Weight gain on vacation is a popular topic

Sometimes it feels like weight gain on vacation is all anyone wants to talk about, which can really put a damper on vacation plans or holiday festivities.


If you dread your time off because you’re worried about how it will affect your waistline or you’re exhausted at the idea of having to diet before, during, and after your vacation, you’re in the right place!


Let’s break down 6 of the biggest vacation weight gain myths and what you can do instead to make vacation—and vacation eating—enjoyable once again.

Myth: The more rigid your eating plan is, the less out of control your eating will be

Rigid eating plans are usually impossible to follow. Strict diets don’t allow for adjustments to be made based on your hunger, your energy levels, your taste preferences, or what food is actually available. Having an all-or-nothing mindset around food leads to cycling between periods where you are either “completely in control” or “completely out of control” around food, with no in between.

You may find an eating plan that encourages you to listen to your hunger and fullness while also striving for balance is easier to follow. Flexibility challenges all-or-nothing diet thinking so you’ll never have to be “on” or “off” your vacation diet again. Learn more about creating an intuitive eating meal plan here.

Myth 2: There are specific foods you must avoid on vacation

Just like no one “healthy” meal can make you lose 5lbs, no one “unhealthy” meal can make you gain 5lbs. Vacation eating is not going to significantly impact your weight in the long term. This is supported by studies that show that the average holiday weight gain from Thanksgiving to New Years is less than a pound.


Instead of trying to avoid specific foods, focus instead on achieving pleasure and satisfaction with your meals (something that guilt over eating can detract from). When eating mindfully, you are likely to find that food not only tastes better, but that you are more likely to stop eating when you are comfortably full.

Myth 3: Even just one indulgence puts you at risk of weight gain on vacation

If you’ve been on a strict diet in preparation for your vacation, it might feel like even so much as a single French fry could ruin the whole thing. And maybe you’ve even got the scale to prove it! However, the reality is most weight fluctuations that you experience on vacation are going to be related to water weight gain, not fat gain.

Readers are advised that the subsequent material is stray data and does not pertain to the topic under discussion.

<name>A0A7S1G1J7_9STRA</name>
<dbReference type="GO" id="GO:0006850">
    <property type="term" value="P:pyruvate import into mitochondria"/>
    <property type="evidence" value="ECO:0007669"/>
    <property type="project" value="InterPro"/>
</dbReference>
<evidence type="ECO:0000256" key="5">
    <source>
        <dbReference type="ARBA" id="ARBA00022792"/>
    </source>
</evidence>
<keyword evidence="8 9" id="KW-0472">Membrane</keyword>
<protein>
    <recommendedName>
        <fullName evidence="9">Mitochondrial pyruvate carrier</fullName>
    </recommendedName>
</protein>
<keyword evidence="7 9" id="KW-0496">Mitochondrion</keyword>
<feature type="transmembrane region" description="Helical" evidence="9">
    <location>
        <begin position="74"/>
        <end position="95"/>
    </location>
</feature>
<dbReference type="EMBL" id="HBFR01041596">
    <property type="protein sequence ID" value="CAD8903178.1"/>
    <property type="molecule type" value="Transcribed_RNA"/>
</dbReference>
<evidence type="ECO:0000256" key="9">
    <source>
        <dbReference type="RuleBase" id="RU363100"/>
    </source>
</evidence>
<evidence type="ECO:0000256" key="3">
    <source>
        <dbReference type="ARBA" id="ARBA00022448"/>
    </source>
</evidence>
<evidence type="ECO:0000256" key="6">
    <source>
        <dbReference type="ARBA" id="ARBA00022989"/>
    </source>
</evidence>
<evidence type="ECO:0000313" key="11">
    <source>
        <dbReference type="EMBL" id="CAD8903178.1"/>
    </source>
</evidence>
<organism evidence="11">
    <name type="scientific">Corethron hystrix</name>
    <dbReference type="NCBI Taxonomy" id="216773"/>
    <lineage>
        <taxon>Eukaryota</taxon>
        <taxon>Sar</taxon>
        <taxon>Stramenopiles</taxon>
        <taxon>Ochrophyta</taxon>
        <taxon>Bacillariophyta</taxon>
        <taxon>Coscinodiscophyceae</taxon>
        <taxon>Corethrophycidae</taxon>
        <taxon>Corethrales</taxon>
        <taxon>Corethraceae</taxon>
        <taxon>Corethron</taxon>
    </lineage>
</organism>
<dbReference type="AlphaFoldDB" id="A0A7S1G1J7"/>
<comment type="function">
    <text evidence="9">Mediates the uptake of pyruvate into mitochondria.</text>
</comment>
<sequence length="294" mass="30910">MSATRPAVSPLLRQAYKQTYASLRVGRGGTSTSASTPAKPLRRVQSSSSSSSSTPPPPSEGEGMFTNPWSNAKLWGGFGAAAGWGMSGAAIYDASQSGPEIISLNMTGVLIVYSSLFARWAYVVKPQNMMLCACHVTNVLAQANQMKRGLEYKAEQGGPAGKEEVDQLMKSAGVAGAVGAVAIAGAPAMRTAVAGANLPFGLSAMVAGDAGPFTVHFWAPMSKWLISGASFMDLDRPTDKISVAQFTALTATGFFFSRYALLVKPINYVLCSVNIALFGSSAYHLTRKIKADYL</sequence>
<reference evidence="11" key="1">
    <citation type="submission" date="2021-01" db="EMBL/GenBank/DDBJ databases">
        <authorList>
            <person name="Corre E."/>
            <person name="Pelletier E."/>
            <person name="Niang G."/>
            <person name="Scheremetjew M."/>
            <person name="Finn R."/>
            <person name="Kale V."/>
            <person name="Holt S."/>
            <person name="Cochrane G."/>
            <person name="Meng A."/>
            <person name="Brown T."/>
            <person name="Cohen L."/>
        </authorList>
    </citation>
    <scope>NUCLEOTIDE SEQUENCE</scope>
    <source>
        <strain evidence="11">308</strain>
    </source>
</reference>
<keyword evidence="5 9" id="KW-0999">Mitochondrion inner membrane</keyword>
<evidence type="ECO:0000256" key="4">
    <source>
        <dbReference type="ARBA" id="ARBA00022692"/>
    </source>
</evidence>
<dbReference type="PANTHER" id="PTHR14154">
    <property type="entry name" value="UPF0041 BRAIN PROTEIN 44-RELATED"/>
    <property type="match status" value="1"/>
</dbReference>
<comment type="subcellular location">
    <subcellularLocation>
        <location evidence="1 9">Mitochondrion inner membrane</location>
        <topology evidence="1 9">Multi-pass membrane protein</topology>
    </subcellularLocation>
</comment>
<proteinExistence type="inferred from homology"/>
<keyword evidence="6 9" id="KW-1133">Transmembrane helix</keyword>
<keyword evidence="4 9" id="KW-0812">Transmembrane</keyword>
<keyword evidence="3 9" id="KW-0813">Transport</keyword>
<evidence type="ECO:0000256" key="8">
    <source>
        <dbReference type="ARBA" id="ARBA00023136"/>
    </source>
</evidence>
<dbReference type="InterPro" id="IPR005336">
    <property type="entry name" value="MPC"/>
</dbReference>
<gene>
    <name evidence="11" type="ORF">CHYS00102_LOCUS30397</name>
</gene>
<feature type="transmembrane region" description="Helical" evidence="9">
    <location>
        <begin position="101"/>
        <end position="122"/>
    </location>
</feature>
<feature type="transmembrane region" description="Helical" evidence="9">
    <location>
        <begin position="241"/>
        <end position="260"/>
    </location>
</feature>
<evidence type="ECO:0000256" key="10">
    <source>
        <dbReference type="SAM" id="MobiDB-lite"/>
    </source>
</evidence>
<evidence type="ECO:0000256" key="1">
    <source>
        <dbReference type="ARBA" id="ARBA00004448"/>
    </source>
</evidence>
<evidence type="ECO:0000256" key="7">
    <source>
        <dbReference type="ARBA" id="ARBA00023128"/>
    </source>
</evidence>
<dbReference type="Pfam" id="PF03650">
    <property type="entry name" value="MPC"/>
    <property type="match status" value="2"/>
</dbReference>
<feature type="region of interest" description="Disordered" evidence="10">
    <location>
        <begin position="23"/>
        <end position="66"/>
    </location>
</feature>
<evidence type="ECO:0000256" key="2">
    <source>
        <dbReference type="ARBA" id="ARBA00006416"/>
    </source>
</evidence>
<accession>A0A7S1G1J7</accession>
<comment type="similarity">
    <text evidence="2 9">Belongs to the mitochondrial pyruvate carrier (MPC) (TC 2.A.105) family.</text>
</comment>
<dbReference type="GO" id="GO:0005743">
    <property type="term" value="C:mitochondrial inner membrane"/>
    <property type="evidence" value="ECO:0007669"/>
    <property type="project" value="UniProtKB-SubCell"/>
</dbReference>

Fluid weight can be attributed to eating salty or sugary foods, alcohol consumption, sun exposure, sleep routine, and (duh) water intake—all of which might look a little different on vacation. Returning to your usual eating and drinking routine will naturally resolve any fluid shifts.

Myth 4: If you go overboard, just burn it off in the gym later

Exercise is never going to “cancel out” foods that you eat—sorry, but that calorie math just isn’t mathing. Plus, believing that you can “earn” certain foods by “burning” calories at the gym is putting you in an unhealthy mindset. You never have to “earn” what you’re eating, nor do you need to punish yourself to make up for them.

Exercise does have a slew of benefits, including but not limited to reducing stress and anxiety, increasing bowel regularity, and improving sleep quality. If your vacation allows for it, and you enjoy it, you might find it pleasurable to move your body while on vacation—but you should never feel guilty for not doing so.

Myth 5: It’s always better to choose the “healthy” versions of your favorite foods

Sure, there are plenty of “healthified” recipes you can make for the holidays, or “skinnylicious” dishes you can order off the restaurant menu—but cauliflower can really only do so much. Constantly depriving yourself of the satisfaction of eating the actual foods you love can leave you feeling deeply dissatisfied and set you up for a binge sesh later down the road.


Food is more than just fuel. It’s connection, pleasure, heritage, and tradition. It’s ok to love food—ALL foods, not just the “healthy” versions.

Myth 6: You should plan to go on a diet or a detox when you get home

The “diet starts tomorrow!” mentality could be doing you more harm than good, especially on your vacation. Your body doesn’t benefit from detoxes and cleanses, nor are these sustainable weight management tools. Crash dieting when you get home from vacation or in the new year is the perfect set up for binge eating later down the road.

Instead of doing “damage control,” consider adding in what your body might be craving, be that more fruits, vegetables, water, movement or sleep. Maybe just getting back into your usual eating routine would feel best. If you struggle with incorporating gentle nutrition into your every day, explore how in our gentle nutrition blog.

Kristin Jenkins is a dietitian nutritionist based in Maryland. She has been involved in the field of eating disorders and disordered eating for over 6 years and brings both personal and professional experience to her work serving clients who struggle with their relationship with food and their bodies.